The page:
According to Hill, he had absolutely no idea. In 2010, he told The Telegraph, "It's surreal, totally surreal, to be here. I never thought I'd reach this wonderful age,” and hypothesized he was still standing simply because "there's nobody from my era alive today.” Following his death in 2012, The Guardian hypothesized that bureaucratic disorganization in the organized crime world or fame might have kept Hill standing.

14. The film could have starred Tom Cruise and Madonna as Henry and Karen Hill.

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Seriously. According to producer Irwin Winkler, Tom Cruise “was discussed,” and according to producer Barbara De Fina, Madonna was “in the mix” to the extent that Scorsese scouted her at a performance of David Mamet’s Speed-the-Plow on Broadway. 

However, Scorsese was keen on Ray Liotta after seeing him in Jonathan Demme’s 1986 film Something Wild. Liotta eventually convinced Winkler, who was skeptical of his acting chops, that he was right for the role after a chance meeting in a restaurant. Scorsese liked Lorraine Bracco largely due to how well she related to Karen, having grown up in a predominantly Jewish neighborhood in Brooklyn. 

15. During filming, the lines between the movie and the mob world were occasionally blurred. 

Louis Eppolito, a police detective who had a bit part as a wiseguy in Goodfellas, was later convicted for carrying out hits for the Lucchese crime family, which is, of course, the family chronicled in the movie. According to screenwriter Nicholas Pileggi, there was an open call for real wiseguys, and Scorsese “must have hired like half a dozen guys, maybe more, out of the joint.” And Tony Sirico, who had a bit part as a wiseguy in Goodfellas but is best known for playing Paulie Gualtieri on The Sopranos, had a longer crime resume (28 arrests) than acting resume (27 credits) when the movie was released in 1990.

16. Goodfellas bit player Tony Lip is the only actor to also appear in both The Godfather and The Sopranos. 

Speaking of The Sopranos: Between Tony Sirico, Lorraine Bracco, Frank Vincent, Michael Imperioli, and many, many more, the show shares a huge number of cast members with Goodfellas.

However, the only actor confirmed to have appeared in the holy trinity of Mafia pop culture—the original The Godfather, Goodfellas, and The Sopranosis Tony Lip, best known for his portrayal of New York crime boss Carmine Lupertazzi on The Sopranos

17. Goodfellas only went home with one Academy Award, and the winner was taken entirely by surprise.

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While met with extremely enthusiastic reviews, Goodfellas was overshadowed by Kevin Costner’s Dances with Wolves at the 1991 Academy Awards. The film was nominated for six Oscars, including Best Picture, but only took home the Best Supporting Actor trophy for Joe Pesci’s portrayal of Tommy DeVito. Pesci was up against two other mobster portrayals: Al Pacino’s Big Boy Caprice in Dick Tracy and Andy Garcia’s Vincent Mancini in The Godfather: Part III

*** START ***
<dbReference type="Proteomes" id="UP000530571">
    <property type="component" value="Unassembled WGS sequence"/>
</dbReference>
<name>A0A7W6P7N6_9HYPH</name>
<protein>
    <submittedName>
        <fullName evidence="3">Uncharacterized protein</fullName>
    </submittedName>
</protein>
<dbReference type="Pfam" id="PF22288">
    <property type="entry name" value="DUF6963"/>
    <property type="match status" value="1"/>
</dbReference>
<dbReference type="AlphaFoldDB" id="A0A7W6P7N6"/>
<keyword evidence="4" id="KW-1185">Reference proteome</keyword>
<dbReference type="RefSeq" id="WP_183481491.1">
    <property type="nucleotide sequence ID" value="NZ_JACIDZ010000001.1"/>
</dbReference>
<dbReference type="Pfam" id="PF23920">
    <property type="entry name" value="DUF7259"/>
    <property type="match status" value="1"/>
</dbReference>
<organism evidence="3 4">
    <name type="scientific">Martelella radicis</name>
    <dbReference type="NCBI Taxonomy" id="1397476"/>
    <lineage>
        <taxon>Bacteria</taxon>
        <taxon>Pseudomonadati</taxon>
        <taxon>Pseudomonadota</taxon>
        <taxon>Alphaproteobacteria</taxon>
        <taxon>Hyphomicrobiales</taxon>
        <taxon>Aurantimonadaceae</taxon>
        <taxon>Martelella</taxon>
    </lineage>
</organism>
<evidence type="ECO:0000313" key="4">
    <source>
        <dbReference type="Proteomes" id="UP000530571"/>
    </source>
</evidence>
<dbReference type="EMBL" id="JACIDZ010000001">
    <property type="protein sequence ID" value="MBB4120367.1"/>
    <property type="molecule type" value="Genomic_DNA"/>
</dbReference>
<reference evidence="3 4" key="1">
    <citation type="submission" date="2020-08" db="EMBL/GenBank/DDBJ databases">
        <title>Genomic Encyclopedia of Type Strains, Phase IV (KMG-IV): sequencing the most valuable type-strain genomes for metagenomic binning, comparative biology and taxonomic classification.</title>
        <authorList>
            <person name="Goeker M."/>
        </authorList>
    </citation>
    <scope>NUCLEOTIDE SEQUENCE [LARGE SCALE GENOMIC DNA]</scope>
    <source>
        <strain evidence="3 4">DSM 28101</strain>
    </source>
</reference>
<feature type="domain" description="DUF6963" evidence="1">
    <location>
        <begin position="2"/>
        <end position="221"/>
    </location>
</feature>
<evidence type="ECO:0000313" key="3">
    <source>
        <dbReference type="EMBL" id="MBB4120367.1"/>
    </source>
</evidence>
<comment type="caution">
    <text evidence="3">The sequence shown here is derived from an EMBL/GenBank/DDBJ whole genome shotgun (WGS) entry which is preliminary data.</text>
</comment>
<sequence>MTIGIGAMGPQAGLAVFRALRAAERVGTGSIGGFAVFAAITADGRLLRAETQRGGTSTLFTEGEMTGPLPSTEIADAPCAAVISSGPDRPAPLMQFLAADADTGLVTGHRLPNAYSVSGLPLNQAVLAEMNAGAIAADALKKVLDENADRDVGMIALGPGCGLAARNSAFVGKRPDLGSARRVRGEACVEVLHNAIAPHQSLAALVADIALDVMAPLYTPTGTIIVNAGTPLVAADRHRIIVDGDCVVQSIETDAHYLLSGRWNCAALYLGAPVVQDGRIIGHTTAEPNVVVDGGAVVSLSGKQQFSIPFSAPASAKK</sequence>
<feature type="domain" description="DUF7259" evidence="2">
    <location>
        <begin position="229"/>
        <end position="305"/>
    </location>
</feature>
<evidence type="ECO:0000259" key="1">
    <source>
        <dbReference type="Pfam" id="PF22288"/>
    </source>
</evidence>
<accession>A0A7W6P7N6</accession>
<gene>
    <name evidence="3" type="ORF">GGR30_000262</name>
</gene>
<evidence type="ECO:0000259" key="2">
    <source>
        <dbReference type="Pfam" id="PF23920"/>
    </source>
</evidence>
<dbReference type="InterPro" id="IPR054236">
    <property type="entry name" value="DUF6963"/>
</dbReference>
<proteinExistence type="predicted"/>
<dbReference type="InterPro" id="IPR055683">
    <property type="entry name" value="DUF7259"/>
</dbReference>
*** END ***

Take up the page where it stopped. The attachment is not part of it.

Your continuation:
Pesci spoke just five words upon accepting the award (“It’s my privilege. Thank you.”), thus delivering one of the shortest Oscar acceptance speeches ever. According to Pesci, the speech was so brief simply because he didn’t expect to win.

18. The 1978 Lufthansa Heist case is still an open investigation.

As Goodfellas makes clear, many of the mobsters involved with the $6 million 1978 Lufthansa heist—at the time the largest cash robbery in American history—were taken out by a paranoid and greedy Jimmy Burke, while more still were put in jail by Hill’s testimony on unrelated charges. But as of 2014, the Lufthansa heist case was still an active case, as evidenced by the 2014 arrest of Vincent Asaro (who was 78 years old at the time) on cooperating witness testimony. Authorities claim that Asaro served as lookout and helped the getaway. And in a tie to the movie, Asaro is believed to have taken Spider to get stitched up after he was shot.

19. Scorsese played by a specific set of rules when picking the soundtrack. 

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From Tony Bennett’s “Rags to Riches” over the opening narration to The Sex Pistols's punk rock take on “My Way” over the closing credits, Scorsese’s use of music is frequently mentioned as one of the many reasons why Goodfellas is a classic. And, of course, Derek and the Dominos’s “Layla (Piano Exit)” after the discovery of Jimmy Conway’s Lufthansa heist carnage is frequently cited as one of the best uses of popular music in movie history. 

While the genres included run the gamut, Scorsese abided by a set of rules when picking songs: They had to at least vaguely comment on the scene or characters, and they had to be chronologically appropriate to the time the scenes were set in.

20. In the shooting script, Billy Batts was whacked in the very first scene. 

The Goodfellas we now all know and love features Billy Batts living (and dying) to regret his “shine box” remark to Tommy right around the movie’s halfway mark, with just a teaser of Batts getting finished off in a trunk at the beginning. But the original shooting script actually featured Batts celebrating his ill-fated “welcome home” party in the very first scene, followed by dinner at Tommy’s mother's, before cutting to Liotta narrating the immortal words “As far back as I can remember, I always wanted to be a gangster” and cutting to Hill’s life as a Brooklyn kid.